Edge Blending with Projectors at an Angle
@alexwilliams I don't have a machine close, but I take the output from a movie player actor that, for example is playing a a 3840*1080 movie. I send the same signal to two projectors. Here just double click on a projector O open the mapper and line up the portion you are mapping.
I like to line up the edge of the real world projectors to something visible in the real world. This makes it easier to line up the pieces, especially over the blended area.
There is no bypass control on the blend, bit I write down or screen shot the parameters and map one physical video at a time without blend and then go back to the blend to make everything smooth.
@fred Can you clarify a couple things for me when you create the slices in the mapper, on my end it stretches the image for the output, which I have to eyeball back into position so it isn't stretched on the output of the mapper. Is there any way to not have it stretch? I'd like to be precise. I think this is why @DusX and @bonemap were going for panners and choppers?
The other issue is I'm guessing where to slice the image so that it corresponds to the other image - instead of knowing exactly where it is. That's not a huge problem, as I can blend it in stage setup, but again, I'd prefer to be precise.
Also, just wondering - do you use the alignment grid or do you use another test pattern - meaning not one in the projector, but an image of one, to line up the blend? Just thinking if there's something patterned in a regular way, it might be best for blending.
Many thanks, Alex
@alexwilliams I think as you dont know exactly how many pixels you are overlapping (unless you make some very fine measurements) you will always have to adjust manually. Yes the first output of the mapper is stretched, just line up the corners you know (so the far left and far right of a 2 projector blend) and try get the geometry right. I would do this without the blend enabled, just get the overlap correct. Then you need to use a better calibration image, the isadora one will not work; make one the same dimensions as your full image. Something like a UV map is useful but you see the point (this image is quite important for the job, spend the time making a good one):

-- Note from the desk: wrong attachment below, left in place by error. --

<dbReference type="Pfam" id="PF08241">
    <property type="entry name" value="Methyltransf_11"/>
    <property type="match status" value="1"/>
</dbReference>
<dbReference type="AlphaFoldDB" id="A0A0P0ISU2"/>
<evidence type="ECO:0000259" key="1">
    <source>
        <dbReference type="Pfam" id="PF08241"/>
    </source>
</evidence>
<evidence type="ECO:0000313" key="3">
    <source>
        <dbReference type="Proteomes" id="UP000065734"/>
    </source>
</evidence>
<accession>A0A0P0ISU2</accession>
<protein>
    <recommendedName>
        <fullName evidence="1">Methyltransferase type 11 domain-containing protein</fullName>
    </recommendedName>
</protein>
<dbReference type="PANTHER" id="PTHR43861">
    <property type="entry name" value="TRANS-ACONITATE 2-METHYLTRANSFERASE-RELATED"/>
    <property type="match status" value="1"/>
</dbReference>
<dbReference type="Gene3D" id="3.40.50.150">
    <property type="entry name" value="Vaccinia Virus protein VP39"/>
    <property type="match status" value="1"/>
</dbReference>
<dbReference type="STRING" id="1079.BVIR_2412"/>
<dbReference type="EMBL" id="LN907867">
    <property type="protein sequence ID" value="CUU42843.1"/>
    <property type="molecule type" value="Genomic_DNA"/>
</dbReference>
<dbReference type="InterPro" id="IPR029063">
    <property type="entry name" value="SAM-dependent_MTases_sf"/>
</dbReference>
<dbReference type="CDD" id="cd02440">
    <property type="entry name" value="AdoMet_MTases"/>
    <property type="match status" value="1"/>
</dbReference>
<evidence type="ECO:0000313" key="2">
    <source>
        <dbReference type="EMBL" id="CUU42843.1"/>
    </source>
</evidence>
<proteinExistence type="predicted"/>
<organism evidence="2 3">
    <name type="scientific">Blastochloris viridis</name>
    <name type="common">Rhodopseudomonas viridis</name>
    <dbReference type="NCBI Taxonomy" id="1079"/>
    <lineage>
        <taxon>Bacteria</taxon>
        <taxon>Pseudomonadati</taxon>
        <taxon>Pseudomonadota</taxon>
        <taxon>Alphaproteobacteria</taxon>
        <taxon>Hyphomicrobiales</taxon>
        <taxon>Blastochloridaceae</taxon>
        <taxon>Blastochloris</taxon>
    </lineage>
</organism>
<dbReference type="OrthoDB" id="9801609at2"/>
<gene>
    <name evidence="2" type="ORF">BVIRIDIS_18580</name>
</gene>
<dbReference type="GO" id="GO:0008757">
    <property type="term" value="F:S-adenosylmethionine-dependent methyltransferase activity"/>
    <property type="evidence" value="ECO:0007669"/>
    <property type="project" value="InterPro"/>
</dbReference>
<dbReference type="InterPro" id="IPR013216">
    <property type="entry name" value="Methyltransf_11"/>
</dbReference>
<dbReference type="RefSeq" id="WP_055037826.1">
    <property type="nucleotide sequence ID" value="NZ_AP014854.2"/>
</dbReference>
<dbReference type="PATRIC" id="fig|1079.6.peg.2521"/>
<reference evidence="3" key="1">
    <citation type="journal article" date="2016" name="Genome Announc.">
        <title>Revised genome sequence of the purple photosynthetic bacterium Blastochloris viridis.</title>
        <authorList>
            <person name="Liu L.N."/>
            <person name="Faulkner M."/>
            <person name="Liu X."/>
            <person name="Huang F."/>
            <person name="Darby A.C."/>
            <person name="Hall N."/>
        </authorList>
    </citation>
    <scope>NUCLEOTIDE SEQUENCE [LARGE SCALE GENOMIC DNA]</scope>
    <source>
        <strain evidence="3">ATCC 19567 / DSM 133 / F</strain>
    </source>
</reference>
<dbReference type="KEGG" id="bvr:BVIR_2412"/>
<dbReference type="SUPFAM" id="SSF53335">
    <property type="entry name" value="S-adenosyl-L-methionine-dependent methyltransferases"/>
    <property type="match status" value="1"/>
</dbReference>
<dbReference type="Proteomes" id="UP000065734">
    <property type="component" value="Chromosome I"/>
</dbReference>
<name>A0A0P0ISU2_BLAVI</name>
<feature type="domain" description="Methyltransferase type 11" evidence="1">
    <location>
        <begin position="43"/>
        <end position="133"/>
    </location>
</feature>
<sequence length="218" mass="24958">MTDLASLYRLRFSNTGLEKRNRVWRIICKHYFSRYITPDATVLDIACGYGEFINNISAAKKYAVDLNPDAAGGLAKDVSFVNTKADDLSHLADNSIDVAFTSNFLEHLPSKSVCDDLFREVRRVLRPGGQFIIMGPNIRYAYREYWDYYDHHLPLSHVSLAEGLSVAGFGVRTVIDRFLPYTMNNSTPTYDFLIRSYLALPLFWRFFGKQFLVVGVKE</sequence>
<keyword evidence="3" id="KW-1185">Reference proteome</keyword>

If you have some circles you will also be able to see if you are keeping your aspect ratio (this will change from the angle of projection - corrected by the stage setup) as well as the mapper in to out ratio (corrected by the mapper). The squares on this image might be ok too as you can measure them easily on the projected image to make sure they are still square. Again make sure you have a test image the same size and aspect ratio as your projected image.
Once the outer edges are lined up it will be a process of adjusting the input and output quads to get the blend correct and get the aspect ratio correct (possible going back to the stage setup warping as well. Once you are happy with the alignment move on to the blend. I start with all white for the blend and switch back to a range of colours. It will pretty much never be perfect, but with ok projectors (a high contrast ratio) you can get it pretty good, and if there is ambient light then it will hide imperfections you cannot correct for like black over the blend).
There is an updated system coming in the next release, but unless you can calculate everything to the pixel, which is very hard and almost impossible with an angle, you will alway have this back and forth to get this right.
One thing I am not sure about is if the mapper uses sub pixels, (I think it does but maybe someone knows for sure). This can make it a bit better to work with than the chopper as when you have an angle your pixels get progressively bigger as you move away from the axis, having subpixel control over input and output sources can help this.